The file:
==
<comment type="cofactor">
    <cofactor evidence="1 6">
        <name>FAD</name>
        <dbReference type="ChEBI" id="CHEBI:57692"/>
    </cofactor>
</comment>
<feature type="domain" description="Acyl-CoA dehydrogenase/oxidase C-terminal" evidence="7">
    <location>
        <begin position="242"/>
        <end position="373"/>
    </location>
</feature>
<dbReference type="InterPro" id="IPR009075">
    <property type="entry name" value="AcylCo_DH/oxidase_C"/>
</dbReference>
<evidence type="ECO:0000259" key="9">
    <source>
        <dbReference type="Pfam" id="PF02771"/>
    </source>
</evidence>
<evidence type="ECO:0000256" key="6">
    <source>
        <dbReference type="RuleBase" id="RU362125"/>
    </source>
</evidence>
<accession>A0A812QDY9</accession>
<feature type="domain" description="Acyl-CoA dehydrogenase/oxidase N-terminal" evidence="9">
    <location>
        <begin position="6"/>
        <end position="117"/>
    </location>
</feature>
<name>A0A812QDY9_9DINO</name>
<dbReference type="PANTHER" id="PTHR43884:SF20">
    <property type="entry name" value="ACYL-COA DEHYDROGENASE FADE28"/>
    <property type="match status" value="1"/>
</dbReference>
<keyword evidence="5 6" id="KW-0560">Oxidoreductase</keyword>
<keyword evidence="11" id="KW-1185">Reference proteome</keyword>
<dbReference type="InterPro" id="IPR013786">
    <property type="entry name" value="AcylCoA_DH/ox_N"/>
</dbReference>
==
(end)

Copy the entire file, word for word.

<comment type="cofactor">
    <cofactor evidence="1 6">
        <name>FAD</name>
        <dbReference type="ChEBI" id="CHEBI:57692"/>
    </cofactor>
</comment>
<feature type="domain" description="Acyl-CoA dehydrogenase/oxidase C-terminal" evidence="7">
    <location>
        <begin position="242"/>
        <end position="373"/>
    </location>
</feature>
<dbReference type="InterPro" id="IPR009075">
    <property type="entry name" value="AcylCo_DH/oxidase_C"/>
</dbReference>
<evidence type="ECO:0000259" key="9">
    <source>
        <dbReference type="Pfam" id="PF02771"/>
    </source>
</evidence>
<evidence type="ECO:0000256" key="6">
    <source>
        <dbReference type="RuleBase" id="RU362125"/>
    </source>
</evidence>
<accession>A0A812QDY9</accession>
<feature type="domain" description="Acyl-CoA dehydrogenase/oxidase N-terminal" evidence="9">
    <location>
        <begin position="6"/>
        <end position="117"/>
    </location>
</feature>
<name>A0A812QDY9_9DINO</name>
<dbReference type="PANTHER" id="PTHR43884:SF20">
    <property type="entry name" value="ACYL-COA DEHYDROGENASE FADE28"/>
    <property type="match status" value="1"/>
</dbReference>
<keyword evidence="5 6" id="KW-0560">Oxidoreductase</keyword>
<keyword evidence="11" id="KW-1185">Reference proteome</keyword>
<dbReference type="InterPro" id="IPR013786">
    <property type="entry name" value="AcylCoA_DH/ox_N"/>
</dbReference>